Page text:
Christie's offered Chinese snuff bottles from a distinguished American collection in Hong Kong last night (October 7), with a stunning double-gourd example selling well.
The sale was met with strong bids, as Chinese collectors repatriated their country's cultural heritage. The top lot, a double-gourd snuff bottle from the Qianlong period (1711-1799) sold for $813,765 - a 79.4% increase on its $453,499 top estimate.
The snuff bottle was produced in Jingdezhen, the capital of Chinese porcelain in China for more than 1,700 years. It is decorated with gourds growing on a vine and marked with the seal of the Qianlong emperor, suggesting it was produced for his court.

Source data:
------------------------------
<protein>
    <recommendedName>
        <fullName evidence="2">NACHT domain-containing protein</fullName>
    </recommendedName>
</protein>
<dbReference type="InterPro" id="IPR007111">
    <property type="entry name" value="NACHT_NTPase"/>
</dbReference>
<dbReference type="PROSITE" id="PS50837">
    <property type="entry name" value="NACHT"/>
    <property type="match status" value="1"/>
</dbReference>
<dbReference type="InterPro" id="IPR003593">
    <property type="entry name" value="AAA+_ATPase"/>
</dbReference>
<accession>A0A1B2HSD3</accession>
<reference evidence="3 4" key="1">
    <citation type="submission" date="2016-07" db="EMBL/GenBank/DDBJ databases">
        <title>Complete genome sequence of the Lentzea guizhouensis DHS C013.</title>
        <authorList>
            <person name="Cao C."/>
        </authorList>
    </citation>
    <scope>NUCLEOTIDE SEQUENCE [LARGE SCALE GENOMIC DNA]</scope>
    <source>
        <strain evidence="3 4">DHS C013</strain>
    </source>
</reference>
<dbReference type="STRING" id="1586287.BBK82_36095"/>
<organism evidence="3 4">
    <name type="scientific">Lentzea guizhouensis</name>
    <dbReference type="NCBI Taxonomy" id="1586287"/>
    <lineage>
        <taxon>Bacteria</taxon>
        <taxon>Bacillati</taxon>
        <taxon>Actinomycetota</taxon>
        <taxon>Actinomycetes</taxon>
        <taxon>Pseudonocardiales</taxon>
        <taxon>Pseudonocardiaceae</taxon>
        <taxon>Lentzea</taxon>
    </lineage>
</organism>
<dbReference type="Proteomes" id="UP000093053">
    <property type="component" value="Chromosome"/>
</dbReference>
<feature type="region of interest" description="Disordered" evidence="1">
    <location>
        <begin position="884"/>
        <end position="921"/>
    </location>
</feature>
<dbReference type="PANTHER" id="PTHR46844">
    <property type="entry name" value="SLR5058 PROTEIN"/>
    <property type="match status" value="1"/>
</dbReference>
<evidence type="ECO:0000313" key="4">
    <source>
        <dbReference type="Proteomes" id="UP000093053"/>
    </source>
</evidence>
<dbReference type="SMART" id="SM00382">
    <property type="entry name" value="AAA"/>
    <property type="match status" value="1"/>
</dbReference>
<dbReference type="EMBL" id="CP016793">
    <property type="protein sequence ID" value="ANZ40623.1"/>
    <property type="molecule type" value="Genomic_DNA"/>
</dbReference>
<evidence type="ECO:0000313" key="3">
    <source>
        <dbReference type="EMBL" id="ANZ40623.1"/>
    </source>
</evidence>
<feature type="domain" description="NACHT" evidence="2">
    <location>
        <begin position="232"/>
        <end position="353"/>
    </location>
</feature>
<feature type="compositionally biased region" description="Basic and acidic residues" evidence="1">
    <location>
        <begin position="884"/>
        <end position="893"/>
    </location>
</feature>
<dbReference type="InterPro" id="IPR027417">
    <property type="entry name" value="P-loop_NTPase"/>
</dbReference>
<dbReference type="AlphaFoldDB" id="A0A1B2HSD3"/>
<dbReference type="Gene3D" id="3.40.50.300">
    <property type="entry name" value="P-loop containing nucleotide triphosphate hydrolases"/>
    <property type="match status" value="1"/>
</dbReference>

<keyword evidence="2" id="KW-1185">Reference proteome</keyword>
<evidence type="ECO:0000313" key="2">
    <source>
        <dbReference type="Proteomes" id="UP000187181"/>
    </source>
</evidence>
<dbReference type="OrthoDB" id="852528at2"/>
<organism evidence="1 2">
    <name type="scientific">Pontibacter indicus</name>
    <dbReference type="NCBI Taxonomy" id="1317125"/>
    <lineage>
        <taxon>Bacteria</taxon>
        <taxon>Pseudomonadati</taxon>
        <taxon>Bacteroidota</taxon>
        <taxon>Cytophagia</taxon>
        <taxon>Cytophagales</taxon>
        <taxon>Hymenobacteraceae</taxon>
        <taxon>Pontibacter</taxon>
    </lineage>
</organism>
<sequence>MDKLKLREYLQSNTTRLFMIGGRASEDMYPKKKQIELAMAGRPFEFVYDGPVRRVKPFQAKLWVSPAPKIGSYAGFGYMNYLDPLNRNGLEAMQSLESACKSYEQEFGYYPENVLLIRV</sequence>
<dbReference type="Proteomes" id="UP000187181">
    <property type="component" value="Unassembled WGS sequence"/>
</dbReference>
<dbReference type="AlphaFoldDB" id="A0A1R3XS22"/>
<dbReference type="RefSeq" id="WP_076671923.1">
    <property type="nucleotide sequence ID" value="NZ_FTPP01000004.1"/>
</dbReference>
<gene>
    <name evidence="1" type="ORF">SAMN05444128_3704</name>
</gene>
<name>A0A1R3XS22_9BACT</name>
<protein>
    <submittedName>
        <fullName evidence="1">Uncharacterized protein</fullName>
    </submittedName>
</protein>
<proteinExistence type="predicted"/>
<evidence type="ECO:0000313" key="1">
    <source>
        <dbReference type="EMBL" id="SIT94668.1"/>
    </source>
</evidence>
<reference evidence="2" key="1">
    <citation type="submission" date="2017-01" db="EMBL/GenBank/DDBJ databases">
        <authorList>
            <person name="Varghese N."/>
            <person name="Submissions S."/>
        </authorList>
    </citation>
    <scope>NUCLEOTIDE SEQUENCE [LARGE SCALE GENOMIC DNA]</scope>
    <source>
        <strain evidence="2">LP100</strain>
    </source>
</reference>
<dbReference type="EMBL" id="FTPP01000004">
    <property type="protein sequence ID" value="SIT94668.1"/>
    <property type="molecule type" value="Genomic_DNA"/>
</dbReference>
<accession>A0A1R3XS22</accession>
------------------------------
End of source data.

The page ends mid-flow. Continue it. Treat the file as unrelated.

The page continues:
The Qianlong period is known for its flourishing of the arts, and snuff bottles from this period prevailed in the sale. Snuff became fashionable among China's elite after smoking was outlawed, with snuff believed to be a remedy for common ailments.
Second highest bids went to a famille-rose double-gourd snuff bottle that was made at the palace workshops in Beijing under the Qianlong emperor between 1736-1760. It sold for $658,268.
Snuff bottles are typically small enough to fit into the palm of a hand, and the stopper is usually equipped with a small spoon for the contents. At first functional, they later became status symbols for the wealthy members of society.
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